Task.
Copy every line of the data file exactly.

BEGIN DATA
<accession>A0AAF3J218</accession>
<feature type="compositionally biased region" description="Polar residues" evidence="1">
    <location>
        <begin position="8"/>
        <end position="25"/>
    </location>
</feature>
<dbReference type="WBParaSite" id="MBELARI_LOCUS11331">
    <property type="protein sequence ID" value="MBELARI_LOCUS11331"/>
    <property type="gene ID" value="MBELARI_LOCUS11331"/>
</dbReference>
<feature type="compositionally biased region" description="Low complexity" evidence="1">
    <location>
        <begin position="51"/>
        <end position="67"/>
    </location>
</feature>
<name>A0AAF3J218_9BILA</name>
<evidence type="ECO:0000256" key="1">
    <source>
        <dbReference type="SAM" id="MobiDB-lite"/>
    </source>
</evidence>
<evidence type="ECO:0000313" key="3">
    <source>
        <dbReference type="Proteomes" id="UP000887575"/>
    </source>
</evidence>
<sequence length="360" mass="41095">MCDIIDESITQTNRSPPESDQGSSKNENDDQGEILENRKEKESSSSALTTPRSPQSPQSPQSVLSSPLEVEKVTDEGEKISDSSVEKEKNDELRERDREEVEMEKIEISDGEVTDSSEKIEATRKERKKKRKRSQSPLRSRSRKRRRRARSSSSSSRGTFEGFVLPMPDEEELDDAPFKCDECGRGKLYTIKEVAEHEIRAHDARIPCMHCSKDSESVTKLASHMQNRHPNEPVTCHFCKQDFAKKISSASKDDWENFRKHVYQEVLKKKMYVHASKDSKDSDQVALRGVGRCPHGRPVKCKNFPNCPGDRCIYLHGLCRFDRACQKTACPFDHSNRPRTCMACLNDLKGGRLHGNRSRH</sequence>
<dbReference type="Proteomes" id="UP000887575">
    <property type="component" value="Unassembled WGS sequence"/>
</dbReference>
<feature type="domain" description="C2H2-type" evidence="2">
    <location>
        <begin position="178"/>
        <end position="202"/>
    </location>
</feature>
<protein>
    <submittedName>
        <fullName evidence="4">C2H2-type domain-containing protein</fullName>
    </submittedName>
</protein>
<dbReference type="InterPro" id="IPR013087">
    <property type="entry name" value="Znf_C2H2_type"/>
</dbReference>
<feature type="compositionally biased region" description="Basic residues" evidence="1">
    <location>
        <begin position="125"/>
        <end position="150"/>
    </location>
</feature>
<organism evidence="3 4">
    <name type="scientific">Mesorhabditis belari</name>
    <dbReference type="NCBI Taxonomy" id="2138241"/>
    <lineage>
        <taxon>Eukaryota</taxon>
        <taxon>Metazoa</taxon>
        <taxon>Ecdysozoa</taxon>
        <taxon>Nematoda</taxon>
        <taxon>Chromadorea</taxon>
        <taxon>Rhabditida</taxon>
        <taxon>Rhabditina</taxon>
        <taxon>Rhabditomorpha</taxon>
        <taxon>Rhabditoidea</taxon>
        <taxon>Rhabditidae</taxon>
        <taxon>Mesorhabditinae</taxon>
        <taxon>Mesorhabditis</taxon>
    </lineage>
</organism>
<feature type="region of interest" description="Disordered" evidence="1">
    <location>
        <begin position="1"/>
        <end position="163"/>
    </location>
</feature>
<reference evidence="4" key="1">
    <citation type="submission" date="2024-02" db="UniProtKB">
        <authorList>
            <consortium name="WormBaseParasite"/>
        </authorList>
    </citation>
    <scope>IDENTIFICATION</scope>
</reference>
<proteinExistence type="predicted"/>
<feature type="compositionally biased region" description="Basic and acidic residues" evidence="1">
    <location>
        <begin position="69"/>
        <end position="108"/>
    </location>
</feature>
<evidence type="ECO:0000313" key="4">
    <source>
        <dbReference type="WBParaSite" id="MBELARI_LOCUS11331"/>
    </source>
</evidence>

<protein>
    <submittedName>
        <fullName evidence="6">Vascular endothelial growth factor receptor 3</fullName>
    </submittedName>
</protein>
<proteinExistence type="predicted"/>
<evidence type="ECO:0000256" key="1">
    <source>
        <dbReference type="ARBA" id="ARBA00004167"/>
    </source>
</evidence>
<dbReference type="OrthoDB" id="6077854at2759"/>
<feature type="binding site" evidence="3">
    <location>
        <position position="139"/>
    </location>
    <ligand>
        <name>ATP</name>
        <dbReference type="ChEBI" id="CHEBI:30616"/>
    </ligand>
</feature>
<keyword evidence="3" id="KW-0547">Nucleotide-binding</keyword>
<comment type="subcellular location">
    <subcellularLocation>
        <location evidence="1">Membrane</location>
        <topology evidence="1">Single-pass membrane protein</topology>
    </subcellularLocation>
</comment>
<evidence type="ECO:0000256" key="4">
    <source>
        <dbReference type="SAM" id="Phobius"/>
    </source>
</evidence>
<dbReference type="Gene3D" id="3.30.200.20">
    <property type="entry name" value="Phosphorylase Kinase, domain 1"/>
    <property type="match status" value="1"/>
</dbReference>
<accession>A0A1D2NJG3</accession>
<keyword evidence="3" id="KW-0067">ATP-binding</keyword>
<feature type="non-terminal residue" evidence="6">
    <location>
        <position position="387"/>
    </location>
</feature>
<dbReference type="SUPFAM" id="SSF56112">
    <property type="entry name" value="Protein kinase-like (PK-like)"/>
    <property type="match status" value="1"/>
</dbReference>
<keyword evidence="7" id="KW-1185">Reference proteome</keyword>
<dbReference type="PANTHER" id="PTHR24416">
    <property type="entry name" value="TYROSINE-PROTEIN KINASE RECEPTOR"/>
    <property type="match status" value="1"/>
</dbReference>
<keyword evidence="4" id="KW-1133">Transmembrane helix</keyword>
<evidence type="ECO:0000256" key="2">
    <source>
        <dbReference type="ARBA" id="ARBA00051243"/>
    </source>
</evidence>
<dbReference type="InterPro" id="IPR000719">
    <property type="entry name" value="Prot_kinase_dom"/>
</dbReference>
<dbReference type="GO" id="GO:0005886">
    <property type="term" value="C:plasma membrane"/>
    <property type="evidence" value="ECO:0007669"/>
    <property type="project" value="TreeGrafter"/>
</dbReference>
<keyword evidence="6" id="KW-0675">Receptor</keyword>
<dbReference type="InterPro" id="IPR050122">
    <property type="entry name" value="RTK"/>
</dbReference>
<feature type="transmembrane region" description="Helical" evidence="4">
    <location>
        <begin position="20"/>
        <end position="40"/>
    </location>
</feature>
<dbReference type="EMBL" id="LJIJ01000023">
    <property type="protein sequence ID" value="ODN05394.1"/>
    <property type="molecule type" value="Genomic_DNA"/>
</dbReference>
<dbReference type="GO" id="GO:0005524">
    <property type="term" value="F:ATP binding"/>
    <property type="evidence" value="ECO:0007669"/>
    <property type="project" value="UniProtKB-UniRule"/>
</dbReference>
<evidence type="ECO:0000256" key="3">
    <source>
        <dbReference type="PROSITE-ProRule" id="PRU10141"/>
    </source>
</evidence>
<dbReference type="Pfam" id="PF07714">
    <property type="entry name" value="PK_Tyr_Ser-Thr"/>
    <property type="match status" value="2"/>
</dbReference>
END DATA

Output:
<accession>A0AAF3J218</accession>
<feature type="compositionally biased region" description="Polar residues" evidence="1">
    <location>
        <begin position="8"/>
        <end position="25"/>
    </location>
</feature>
<dbReference type="WBParaSite" id="MBELARI_LOCUS11331">
    <property type="protein sequence ID" value="MBELARI_LOCUS11331"/>
    <property type="gene ID" value="MBELARI_LOCUS11331"/>
</dbReference>
<feature type="compositionally biased region" description="Low complexity" evidence="1">
    <location>
        <begin position="51"/>
        <end position="67"/>
    </location>
</feature>
<name>A0AAF3J218_9BILA</name>
<evidence type="ECO:0000256" key="1">
    <source>
        <dbReference type="SAM" id="MobiDB-lite"/>
    </source>
</evidence>
<evidence type="ECO:0000313" key="3">
    <source>
        <dbReference type="Proteomes" id="UP000887575"/>
    </source>
</evidence>
<sequence length="360" mass="41095">MCDIIDESITQTNRSPPESDQGSSKNENDDQGEILENRKEKESSSSALTTPRSPQSPQSPQSVLSSPLEVEKVTDEGEKISDSSVEKEKNDELRERDREEVEMEKIEISDGEVTDSSEKIEATRKERKKKRKRSQSPLRSRSRKRRRRARSSSSSSRGTFEGFVLPMPDEEELDDAPFKCDECGRGKLYTIKEVAEHEIRAHDARIPCMHCSKDSESVTKLASHMQNRHPNEPVTCHFCKQDFAKKISSASKDDWENFRKHVYQEVLKKKMYVHASKDSKDSDQVALRGVGRCPHGRPVKCKNFPNCPGDRCIYLHGLCRFDRACQKTACPFDHSNRPRTCMACLNDLKGGRLHGNRSRH</sequence>
<dbReference type="Proteomes" id="UP000887575">
    <property type="component" value="Unassembled WGS sequence"/>
</dbReference>
<feature type="domain" description="C2H2-type" evidence="2">
    <location>
        <begin position="178"/>
        <end position="202"/>
    </location>
</feature>
<protein>
    <submittedName>
        <fullName evidence="4">C2H2-type domain-containing protein</fullName>
    </submittedName>
</protein>
<dbReference type="InterPro" id="IPR013087">
    <property type="entry name" value="Znf_C2H2_type"/>
</dbReference>
<feature type="compositionally biased region" description="Basic residues" evidence="1">
    <location>
        <begin position="125"/>
        <end position="150"/>
    </location>
</feature>
<organism evidence="3 4">
    <name type="scientific">Mesorhabditis belari</name>
    <dbReference type="NCBI Taxonomy" id="2138241"/>
    <lineage>
        <taxon>Eukaryota</taxon>
        <taxon>Metazoa</taxon>
        <taxon>Ecdysozoa</taxon>
        <taxon>Nematoda</taxon>
        <taxon>Chromadorea</taxon>
        <taxon>Rhabditida</taxon>
        <taxon>Rhabditina</taxon>
        <taxon>Rhabditomorpha</taxon>
        <taxon>Rhabditoidea</taxon>
        <taxon>Rhabditidae</taxon>
        <taxon>Mesorhabditinae</taxon>
        <taxon>Mesorhabditis</taxon>
    </lineage>
</organism>
<feature type="region of interest" description="Disordered" evidence="1">
    <location>
        <begin position="1"/>
        <end position="163"/>
    </location>
</feature>
<reference evidence="4" key="1">
    <citation type="submission" date="2024-02" db="UniProtKB">
        <authorList>
            <consortium name="WormBaseParasite"/>
        </authorList>
    </citation>
    <scope>IDENTIFICATION</scope>
</reference>
<proteinExistence type="predicted"/>
<feature type="compositionally biased region" description="Basic and acidic residues" evidence="1">
    <location>
        <begin position="69"/>
        <end position="108"/>
    </location>
</feature>
<evidence type="ECO:0000313" key="4">
    <source>
        <dbReference type="WBParaSite" id="MBELARI_LOCUS11331"/>
    </source>
</evidence>

<protein>
    <submittedName>
        <fullName evidence="6">Vascular endothelial growth factor receptor 3</fullName>
    </submittedName>
</protein>
<proteinExistence type="predicted"/>
<evidence type="ECO:0000256" key="1">
    <source>
        <dbReference type="ARBA" id="ARBA00004167"/>
    </source>
</evidence>
<dbReference type="OrthoDB" id="6077854at2759"/>
<feature type="binding site" evidence="3">
    <location>
        <position position="139"/>
    </location>
    <ligand>
        <name>ATP</name>
        <dbReference type="ChEBI" id="CHEBI:30616"/>
    </ligand>
</feature>
<keyword evidence="3" id="KW-0547">Nucleotide-binding</keyword>
<comment type="subcellular location">
    <subcellularLocation>
        <location evidence="1">Membrane</location>
        <topology evidence="1">Single-pass membrane protein</topology>
    </subcellularLocation>
</comment>
<evidence type="ECO:0000256" key="4">
    <source>
        <dbReference type="SAM" id="Phobius"/>
    </source>
</evidence>
<dbReference type="Gene3D" id="3.30.200.20">
    <property type="entry name" value="Phosphorylase Kinase, domain 1"/>
    <property type="match status" value="1"/>
</dbReference>
<accession>A0A1D2NJG3</accession>
<keyword evidence="3" id="KW-0067">ATP-binding</keyword>
<feature type="non-terminal residue" evidence="6">
    <location>
        <position position="387"/>
    </location>
</feature>
<dbReference type="SUPFAM" id="SSF56112">
    <property type="entry name" value="Protein kinase-like (PK-like)"/>
    <property type="match status" value="1"/>
</dbReference>
<keyword evidence="7" id="KW-1185">Reference proteome</keyword>
<dbReference type="PANTHER" id="PTHR24416">
    <property type="entry name" value="TYROSINE-PROTEIN KINASE RECEPTOR"/>
    <property type="match status" value="1"/>
</dbReference>
<keyword evidence="4" id="KW-1133">Transmembrane helix</keyword>
<evidence type="ECO:0000256" key="2">
    <source>
        <dbReference type="ARBA" id="ARBA00051243"/>
    </source>
</evidence>
<dbReference type="InterPro" id="IPR000719">
    <property type="entry name" value="Prot_kinase_dom"/>
</dbReference>
<dbReference type="GO" id="GO:0005886">
    <property type="term" value="C:plasma membrane"/>
    <property type="evidence" value="ECO:0007669"/>
    <property type="project" value="TreeGrafter"/>
</dbReference>
<keyword evidence="6" id="KW-0675">Receptor</keyword>
<dbReference type="InterPro" id="IPR050122">
    <property type="entry name" value="RTK"/>
</dbReference>
<feature type="transmembrane region" description="Helical" evidence="4">
    <location>
        <begin position="20"/>
        <end position="40"/>
    </location>
</feature>
<dbReference type="EMBL" id="LJIJ01000023">
    <property type="protein sequence ID" value="ODN05394.1"/>
    <property type="molecule type" value="Genomic_DNA"/>
</dbReference>
<dbReference type="GO" id="GO:0005524">
    <property type="term" value="F:ATP binding"/>
    <property type="evidence" value="ECO:0007669"/>
    <property type="project" value="UniProtKB-UniRule"/>
</dbReference>
<evidence type="ECO:0000256" key="3">
    <source>
        <dbReference type="PROSITE-ProRule" id="PRU10141"/>
    </source>
</evidence>
<dbReference type="Pfam" id="PF07714">
    <property type="entry name" value="PK_Tyr_Ser-Thr"/>
    <property type="match status" value="2"/>
</dbReference>